The newspapers made sure we all saw the images of Gordon Ramsay leaving a small supermarket with a bag of shopping and a coffee – and the same goes for the disgraced Prince Andrew packing cupcakes into gift bags.
The Daily Mail – on track to overtake the Sun if current sales trends continue – even splashed a picture of Kate Beckinsale on its hallowed front page, and devoted a full inside page to her new romance with a toy boy, a year older than her daughter.
The press used to be the beating heart of Britain’s truth providers – and now they aren’t.
There are two disappointing conclusions from all of this. Firstly, too many of our newspaper journalists and editors have shown they can’t grasp the mettle of dealing with something as serious as Covid-19.
There have hardly been any tough questions or proper quality reporting done. The majority of the key revelations that the public needed to know have been provided by brave whistleblowers or independent organizations who have checked the facts and challenged falsehoods. Not by truth-seeking professionals.
The papers are on a one-way road to chasing cheap clicks for gossip – hardly “public service.” Getting more followers on Twitter is a bigger priority than holding the state or authorities to account.
These same editors overseeing this shambles are the ones who over the years have paid off heavyweight journalists and purposely replaced them with cheaper and sub-standard operators, issuing them the task of scouring for low-hanging fruit like celebrity gossip and giving it a prominent place in their coverage.
Their TV counterparts would rather treat the government’s Covid-19 press conferences like a golf club social event and not offend anyone. None of them have really got the bull by the horns and posed the tough questions, in print or in person.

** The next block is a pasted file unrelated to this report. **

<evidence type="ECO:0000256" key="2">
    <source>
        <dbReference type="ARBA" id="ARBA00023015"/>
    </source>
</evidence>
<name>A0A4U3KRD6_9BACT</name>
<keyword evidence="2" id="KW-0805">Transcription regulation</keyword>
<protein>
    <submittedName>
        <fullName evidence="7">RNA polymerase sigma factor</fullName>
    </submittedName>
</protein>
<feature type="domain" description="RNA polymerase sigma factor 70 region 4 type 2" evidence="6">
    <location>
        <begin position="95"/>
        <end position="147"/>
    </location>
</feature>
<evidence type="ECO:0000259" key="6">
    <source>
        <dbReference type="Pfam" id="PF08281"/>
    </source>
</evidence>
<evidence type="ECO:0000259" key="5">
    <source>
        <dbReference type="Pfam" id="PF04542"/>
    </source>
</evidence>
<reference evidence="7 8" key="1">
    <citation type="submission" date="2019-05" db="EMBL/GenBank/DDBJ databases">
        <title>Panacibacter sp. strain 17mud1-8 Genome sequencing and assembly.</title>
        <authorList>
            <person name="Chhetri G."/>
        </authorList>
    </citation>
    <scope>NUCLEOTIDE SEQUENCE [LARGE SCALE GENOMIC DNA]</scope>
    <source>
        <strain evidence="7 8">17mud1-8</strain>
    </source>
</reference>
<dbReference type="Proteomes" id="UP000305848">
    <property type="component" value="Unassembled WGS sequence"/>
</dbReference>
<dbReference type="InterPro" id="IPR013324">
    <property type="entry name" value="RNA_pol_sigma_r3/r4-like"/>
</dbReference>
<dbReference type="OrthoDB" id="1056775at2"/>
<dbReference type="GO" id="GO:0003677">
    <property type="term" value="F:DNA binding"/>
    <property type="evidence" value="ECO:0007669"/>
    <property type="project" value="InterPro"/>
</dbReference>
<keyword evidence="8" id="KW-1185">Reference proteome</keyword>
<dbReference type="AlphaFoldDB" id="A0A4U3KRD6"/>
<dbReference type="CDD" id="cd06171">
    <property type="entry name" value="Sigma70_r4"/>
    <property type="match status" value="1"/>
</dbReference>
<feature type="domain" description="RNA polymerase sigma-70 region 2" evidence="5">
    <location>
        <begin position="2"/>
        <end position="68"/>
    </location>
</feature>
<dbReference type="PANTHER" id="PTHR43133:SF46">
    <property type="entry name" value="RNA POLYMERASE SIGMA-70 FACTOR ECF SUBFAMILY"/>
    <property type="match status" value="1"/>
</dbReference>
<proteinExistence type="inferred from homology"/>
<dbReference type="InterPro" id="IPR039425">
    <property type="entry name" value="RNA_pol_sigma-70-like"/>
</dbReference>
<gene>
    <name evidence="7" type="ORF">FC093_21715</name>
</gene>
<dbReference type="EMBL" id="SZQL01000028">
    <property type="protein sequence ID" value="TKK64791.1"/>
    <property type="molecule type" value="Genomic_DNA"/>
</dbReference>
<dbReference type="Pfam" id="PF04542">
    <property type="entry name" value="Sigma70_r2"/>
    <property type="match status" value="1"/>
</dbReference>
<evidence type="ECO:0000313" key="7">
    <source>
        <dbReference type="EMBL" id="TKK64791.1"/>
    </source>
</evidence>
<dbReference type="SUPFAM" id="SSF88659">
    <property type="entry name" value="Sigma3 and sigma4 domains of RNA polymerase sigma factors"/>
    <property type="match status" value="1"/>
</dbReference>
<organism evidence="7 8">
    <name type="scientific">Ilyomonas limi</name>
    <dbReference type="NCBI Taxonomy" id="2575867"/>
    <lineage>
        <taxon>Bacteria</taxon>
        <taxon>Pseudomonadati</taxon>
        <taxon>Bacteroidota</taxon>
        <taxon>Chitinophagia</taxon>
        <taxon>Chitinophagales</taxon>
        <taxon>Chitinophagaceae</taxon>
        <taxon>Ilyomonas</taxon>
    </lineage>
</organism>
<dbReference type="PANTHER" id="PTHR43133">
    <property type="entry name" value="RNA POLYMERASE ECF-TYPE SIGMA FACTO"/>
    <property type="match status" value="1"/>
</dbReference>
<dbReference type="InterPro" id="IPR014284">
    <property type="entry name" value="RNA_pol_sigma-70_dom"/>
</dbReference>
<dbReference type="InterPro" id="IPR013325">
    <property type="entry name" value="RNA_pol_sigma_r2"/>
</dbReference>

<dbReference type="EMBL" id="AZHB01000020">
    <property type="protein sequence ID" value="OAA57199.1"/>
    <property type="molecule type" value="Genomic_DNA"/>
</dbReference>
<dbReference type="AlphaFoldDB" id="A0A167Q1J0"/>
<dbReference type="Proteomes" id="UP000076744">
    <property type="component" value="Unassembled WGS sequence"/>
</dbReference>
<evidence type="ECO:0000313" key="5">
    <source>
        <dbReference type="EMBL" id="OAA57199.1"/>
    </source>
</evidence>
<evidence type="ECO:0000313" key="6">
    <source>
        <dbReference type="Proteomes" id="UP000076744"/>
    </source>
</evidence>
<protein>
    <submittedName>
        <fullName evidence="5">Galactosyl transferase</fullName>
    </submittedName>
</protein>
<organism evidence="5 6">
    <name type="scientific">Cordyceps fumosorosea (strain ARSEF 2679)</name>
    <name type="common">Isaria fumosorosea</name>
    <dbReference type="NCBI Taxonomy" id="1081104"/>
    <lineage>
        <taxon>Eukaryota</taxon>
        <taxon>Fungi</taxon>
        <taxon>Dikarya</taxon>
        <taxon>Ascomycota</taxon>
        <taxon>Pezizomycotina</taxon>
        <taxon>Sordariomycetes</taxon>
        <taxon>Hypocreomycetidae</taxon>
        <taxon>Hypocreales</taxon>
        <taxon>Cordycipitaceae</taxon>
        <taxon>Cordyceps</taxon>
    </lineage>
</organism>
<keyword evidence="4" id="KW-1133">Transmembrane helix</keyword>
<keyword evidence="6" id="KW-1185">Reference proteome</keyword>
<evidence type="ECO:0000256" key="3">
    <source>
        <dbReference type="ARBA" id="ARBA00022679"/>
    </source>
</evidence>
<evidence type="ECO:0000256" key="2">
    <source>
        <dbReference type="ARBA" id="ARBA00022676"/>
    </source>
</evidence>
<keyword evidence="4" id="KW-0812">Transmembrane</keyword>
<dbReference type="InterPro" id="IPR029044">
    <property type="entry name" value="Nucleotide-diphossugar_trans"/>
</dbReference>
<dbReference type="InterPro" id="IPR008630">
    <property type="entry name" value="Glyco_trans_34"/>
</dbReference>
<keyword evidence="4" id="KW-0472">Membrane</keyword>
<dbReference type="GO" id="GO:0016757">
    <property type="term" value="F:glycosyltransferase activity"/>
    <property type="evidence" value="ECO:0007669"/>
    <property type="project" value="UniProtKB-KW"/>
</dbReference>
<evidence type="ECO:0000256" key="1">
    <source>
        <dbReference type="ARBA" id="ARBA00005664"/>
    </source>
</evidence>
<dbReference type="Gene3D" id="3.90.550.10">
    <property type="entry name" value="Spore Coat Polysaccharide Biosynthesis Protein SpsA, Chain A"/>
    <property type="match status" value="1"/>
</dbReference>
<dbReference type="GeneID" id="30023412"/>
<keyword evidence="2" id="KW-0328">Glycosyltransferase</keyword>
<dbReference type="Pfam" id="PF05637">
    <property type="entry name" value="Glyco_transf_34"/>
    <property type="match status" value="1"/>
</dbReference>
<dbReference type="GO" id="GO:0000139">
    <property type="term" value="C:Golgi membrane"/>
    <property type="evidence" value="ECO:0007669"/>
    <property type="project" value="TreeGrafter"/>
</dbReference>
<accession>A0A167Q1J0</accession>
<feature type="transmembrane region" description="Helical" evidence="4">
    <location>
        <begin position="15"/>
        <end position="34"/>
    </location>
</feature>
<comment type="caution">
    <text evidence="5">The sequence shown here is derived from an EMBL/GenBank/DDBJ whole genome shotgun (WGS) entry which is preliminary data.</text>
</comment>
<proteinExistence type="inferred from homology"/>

It should be added that the Guardian is one national newspaper that has at least kept its eyes on the prize and has not been dazzled by celeb-mania.
The second conclusion is that the newspapers have been duplicitous with the trust granted to them along with the key worker status.
Along with staff members, many of the paparazzi and reporters are self-employed or work for agencies, but the industry is very simple: a newspaper or outlet will give instructions regarding the type of piece it is looking for and then pay when it’s delivered – or it will instruct its own staff to do it. No one is working for free, they know there is a group of fame-infatuated editors rubbing their palms with glee.
The outrage is, why should everyone’s life be put at risk by these so-called journalists breaking the lockdown for that? Their key worker status was given to help our democratic society function – nothing else.
It is entirely possible that some lives have been lost as a direct consequence of the British newspaper industry’s cavalier approach to “public service.”
They say you can go blind if you look at the Sun for too long. It seems most of our media have done just that, by gazing at celebrities and the trappings of their glamorous lives for too long. Now they don’t see anything else.
But we do. Don’t let them drag you down to their level.
The statements, views and opinions expressed in this column are solely those of the author and do not necessarily represent those of RT.